More than three years after the City Council approved the Passages program on South 27th Street, an uneasy standoff has developed between the city, Passages and the South Side Task Force.
The dispute, over a $40,000 annual payment for South Side programs, resurfaced this week, when Ward 1 Councilman Jim Ronquillo asked the city to look into the matter again.
In May 2006, the City Council approved a special review for Passages, which is a prerelease center for women located in the former Howard Johnson hotel at 1001 S. 27th St. The council's approval came after hours of testimony for and against the program, and included a last-minute condition that Passages pay $40,000 a year in lieu of taxes to be used for projects on the South Side.
The condition was suggested by Mayor Ron Tussing as a way to calm opposition from South Side residents who were worried about a proliferation of corrections facilities in their neighborhood. That worry still exists and is often the topic of discussion at task force and other meetings on the South Side.
Alternatives Inc. is the nonprofit that owns Passages. Director Dave Armstrong said Alternatives Inc. objects to the payment in lieu of taxes, or PILT requirement, and has filed a notice of intent to sue the city over the matter, though it has yet to file a lawsuit. Armstrong said that when he agreed to the PILT requirement before the City Council, he wasn't speaking for the Alternatives Inc. board, which at that time included City Attorney Brent Brooks. Brooks recused himself from the matter in 2006 and has since resigned from the board.
But the minutes of the public hearing on May 22, 2006, don't specify that Armstrong was speaking for himself. Instead, when the council asked for an opinion from Alternatives Inc., Armstrong gave it.
"Mayor Tussing asked if Alternatives had any objection to the motion. Mr. Armstrong said they welcomed having a member of the South Side Task Force to their board," the minutes state. "'Taxing nonprofits could be argued all night … You will raise costs by taxing the nonprofit, but if that is what it takes to get it done, I guess that's what it takes to get it done,'" Armstrong is quoted as saying.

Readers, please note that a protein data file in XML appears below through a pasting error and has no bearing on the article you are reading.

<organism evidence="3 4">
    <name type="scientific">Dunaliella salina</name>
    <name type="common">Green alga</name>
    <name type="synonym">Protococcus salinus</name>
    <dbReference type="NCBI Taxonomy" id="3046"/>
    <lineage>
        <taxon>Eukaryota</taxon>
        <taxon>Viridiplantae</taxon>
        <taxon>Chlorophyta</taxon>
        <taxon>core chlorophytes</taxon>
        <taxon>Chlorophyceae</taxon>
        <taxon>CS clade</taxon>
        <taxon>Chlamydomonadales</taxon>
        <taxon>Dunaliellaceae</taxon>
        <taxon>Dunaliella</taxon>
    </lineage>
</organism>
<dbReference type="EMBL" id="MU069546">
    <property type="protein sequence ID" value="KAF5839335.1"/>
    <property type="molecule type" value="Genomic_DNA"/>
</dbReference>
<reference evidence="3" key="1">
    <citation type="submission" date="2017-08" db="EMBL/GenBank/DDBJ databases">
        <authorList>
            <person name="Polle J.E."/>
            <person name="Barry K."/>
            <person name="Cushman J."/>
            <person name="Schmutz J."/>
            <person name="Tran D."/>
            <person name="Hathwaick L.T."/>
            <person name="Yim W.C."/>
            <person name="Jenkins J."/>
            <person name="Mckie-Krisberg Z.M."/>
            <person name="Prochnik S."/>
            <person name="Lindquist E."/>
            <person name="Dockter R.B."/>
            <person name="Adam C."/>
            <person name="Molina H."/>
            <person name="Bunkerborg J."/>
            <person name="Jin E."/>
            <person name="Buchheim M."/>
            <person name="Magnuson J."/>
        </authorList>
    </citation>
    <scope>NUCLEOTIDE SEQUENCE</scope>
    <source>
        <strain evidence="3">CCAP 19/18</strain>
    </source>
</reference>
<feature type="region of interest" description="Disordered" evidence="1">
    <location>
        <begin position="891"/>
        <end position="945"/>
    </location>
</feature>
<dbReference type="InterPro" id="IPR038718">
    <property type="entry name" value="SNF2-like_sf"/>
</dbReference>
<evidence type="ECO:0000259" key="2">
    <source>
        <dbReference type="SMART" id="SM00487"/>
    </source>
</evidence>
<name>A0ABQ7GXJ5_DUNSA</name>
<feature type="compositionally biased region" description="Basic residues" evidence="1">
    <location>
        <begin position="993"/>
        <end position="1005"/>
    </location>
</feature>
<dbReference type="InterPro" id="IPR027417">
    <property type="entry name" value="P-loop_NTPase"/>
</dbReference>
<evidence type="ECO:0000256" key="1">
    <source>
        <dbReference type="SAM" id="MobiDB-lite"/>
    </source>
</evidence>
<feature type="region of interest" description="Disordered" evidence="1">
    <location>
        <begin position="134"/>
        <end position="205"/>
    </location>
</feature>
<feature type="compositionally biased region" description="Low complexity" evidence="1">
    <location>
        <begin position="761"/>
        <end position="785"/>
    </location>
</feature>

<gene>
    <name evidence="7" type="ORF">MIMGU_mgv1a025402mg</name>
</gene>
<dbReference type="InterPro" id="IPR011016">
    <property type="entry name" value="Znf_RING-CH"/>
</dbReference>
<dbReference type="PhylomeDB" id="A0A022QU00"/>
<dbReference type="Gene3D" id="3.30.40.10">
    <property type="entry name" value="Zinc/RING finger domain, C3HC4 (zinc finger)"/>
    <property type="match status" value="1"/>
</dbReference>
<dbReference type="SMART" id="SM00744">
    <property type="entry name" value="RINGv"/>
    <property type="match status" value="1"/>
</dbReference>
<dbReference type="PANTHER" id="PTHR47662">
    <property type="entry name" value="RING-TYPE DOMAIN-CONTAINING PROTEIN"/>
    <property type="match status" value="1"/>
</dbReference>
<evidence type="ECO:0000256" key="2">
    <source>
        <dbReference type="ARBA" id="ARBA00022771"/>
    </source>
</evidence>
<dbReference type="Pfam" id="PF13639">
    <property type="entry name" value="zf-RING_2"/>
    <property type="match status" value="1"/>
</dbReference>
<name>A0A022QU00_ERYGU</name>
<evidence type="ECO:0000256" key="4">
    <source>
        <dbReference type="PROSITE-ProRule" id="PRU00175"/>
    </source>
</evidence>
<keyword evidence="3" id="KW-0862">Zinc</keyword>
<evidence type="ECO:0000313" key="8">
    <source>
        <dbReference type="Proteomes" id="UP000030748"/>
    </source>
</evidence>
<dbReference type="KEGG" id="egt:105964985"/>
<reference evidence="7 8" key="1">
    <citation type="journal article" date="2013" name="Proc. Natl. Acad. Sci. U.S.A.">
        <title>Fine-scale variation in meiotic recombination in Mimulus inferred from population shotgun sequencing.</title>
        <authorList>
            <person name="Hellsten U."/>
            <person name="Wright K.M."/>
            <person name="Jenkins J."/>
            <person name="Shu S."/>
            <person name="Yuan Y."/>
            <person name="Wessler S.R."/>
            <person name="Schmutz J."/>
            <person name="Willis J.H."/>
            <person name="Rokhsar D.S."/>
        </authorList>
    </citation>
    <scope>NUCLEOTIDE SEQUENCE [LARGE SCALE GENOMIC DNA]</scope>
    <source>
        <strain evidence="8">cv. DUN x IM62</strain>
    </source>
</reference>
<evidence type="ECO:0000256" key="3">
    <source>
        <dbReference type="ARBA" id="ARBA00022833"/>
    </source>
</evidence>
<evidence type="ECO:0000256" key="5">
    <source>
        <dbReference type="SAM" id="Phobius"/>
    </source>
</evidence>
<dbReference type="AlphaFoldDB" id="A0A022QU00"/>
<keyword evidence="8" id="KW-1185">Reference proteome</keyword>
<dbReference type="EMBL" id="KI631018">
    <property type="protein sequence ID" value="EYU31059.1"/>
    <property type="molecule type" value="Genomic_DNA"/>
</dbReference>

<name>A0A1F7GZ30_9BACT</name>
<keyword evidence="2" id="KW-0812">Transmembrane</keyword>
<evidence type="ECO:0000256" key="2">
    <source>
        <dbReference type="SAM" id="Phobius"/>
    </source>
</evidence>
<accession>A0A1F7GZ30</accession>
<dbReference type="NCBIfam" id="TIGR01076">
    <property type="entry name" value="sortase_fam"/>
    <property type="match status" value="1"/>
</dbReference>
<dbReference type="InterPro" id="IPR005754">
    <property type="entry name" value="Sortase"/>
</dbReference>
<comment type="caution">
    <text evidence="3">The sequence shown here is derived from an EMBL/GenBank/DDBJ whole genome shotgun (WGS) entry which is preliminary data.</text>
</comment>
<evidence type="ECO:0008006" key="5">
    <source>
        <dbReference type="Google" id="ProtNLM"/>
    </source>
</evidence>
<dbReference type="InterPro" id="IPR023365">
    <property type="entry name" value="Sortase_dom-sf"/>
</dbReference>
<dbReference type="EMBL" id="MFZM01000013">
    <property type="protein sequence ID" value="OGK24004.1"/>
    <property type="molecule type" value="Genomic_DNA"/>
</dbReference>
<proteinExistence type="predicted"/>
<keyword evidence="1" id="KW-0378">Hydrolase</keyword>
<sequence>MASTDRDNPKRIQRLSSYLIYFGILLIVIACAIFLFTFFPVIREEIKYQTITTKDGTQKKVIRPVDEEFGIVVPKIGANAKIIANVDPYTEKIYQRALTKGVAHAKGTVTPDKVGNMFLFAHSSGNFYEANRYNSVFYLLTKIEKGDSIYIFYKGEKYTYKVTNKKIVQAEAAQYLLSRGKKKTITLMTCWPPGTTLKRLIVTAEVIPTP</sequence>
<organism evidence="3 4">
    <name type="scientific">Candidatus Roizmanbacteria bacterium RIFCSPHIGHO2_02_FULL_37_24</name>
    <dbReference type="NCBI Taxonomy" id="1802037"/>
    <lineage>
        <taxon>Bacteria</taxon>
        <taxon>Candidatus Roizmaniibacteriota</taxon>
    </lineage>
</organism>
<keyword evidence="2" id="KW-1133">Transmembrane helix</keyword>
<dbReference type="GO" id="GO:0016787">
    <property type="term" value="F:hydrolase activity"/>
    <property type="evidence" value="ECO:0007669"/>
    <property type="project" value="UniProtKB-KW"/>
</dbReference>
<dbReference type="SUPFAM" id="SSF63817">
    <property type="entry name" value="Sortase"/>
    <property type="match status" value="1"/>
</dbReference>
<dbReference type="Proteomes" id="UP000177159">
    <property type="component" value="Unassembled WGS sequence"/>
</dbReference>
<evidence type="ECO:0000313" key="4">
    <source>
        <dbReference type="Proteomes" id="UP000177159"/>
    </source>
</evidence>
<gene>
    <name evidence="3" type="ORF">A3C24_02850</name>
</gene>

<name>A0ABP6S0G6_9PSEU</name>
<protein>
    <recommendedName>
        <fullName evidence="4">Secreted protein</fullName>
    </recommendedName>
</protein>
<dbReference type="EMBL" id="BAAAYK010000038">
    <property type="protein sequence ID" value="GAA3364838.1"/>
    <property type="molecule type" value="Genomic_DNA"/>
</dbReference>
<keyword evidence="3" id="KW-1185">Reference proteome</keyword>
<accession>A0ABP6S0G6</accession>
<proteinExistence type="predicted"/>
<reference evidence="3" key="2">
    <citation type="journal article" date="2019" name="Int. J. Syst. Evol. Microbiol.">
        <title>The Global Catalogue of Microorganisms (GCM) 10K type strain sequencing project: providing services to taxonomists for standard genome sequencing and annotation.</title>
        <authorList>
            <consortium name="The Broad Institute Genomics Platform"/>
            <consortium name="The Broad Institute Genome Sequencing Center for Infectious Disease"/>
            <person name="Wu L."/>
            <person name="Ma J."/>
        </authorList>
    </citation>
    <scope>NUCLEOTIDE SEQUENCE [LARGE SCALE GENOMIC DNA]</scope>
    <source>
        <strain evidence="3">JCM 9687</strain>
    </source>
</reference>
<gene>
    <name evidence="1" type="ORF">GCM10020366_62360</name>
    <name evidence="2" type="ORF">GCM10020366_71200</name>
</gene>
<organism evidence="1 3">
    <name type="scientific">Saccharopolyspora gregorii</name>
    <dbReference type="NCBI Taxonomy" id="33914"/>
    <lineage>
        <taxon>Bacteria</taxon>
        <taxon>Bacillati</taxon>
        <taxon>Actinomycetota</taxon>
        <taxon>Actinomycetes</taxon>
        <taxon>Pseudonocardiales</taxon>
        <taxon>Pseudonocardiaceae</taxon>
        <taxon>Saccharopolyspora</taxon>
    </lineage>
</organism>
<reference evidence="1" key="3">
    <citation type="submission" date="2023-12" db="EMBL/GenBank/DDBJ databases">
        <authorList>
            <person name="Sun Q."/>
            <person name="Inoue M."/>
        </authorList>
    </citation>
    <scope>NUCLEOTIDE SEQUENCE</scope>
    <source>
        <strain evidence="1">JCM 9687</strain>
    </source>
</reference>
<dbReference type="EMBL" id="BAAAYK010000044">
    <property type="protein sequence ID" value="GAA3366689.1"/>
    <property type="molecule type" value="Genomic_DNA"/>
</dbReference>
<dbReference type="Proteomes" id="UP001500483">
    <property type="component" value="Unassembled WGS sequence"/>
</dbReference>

Alternatives Inc. has never made a PILT payment.
When the facility was a hotel, it was paying about $60,000 a year in property taxes, about half of which went to the city or the tax increment finance district created in the area. Because Alternatives is a nonprofit, it is not subject to property taxes. Armstrong said the PILT clause is unprecedented and worrisome for a nonprofit. Still, Armstrong said Alternatives would like to make some sort of contribution for bettering the South Side.
"I'm not sure there's another case like it," Armstrong said. "A nonprofit is obviously given that status because it's either a charity or a nonprofit doing work otherwise done by the government. We are a perfect description of the latter. Paying a PILT is kind of like taxing tax dollars."
The South Side Task Force led much of the opposition to Passages in 2006, and members are still worried about more correctional facilities targeting the South Side. The task force chairman then and now, mayoral candidate Mike Yakawich, said the task force would like to see any PILT money spent on the South Side. Armstrong also wants to see the money spent in the neighborhood, and he has approached the task force to try to work out a compromise that could be presented to the city.
But City Administrator Tina Volek said Monday night that any decision on how to spend the money is up to the City Council, and not Alternatives Inc. Some on the South Side worry that the City Council will direct any money it receives into the general fund.
Ronquillo said he has brought up the matter several times, but he said that the city staff has asked the task force to stay out of the matter until the legal questions are resolved.
"I said to Mike Yakawich that this is a legal problem, not a South Side Task Force problem," Ronquillo said. "I said, 'You can listen to (Armstrong), but you guys have no input on making him pay.' "
Brooks, the city attorney, said he thinks that tax statements sent to Passages have included the $40,000 PILT, but the nonprofit has never made a payment. Armstrong said that Passages received one such bill but was then told that the city sent it in error. Even though it doesn't pay property taxes, Alternatives Inc. is still subject to special assessments, such as garbage fees and street maintenance districts, and it receives bills for those amounts.
The issue has mostly lain dormant, Brooks said. One reason is that the attorney representing the city on the matter, Harlan Krogh, now works at the same law firm as Alternatives Inc.'s lawyer, and the possible conflict remains unresolved.
"I don't think there's any reason why they couldn't make some voluntary payment," Brooks said. "We need to try to gather everybody and try to come to some sort of a solution."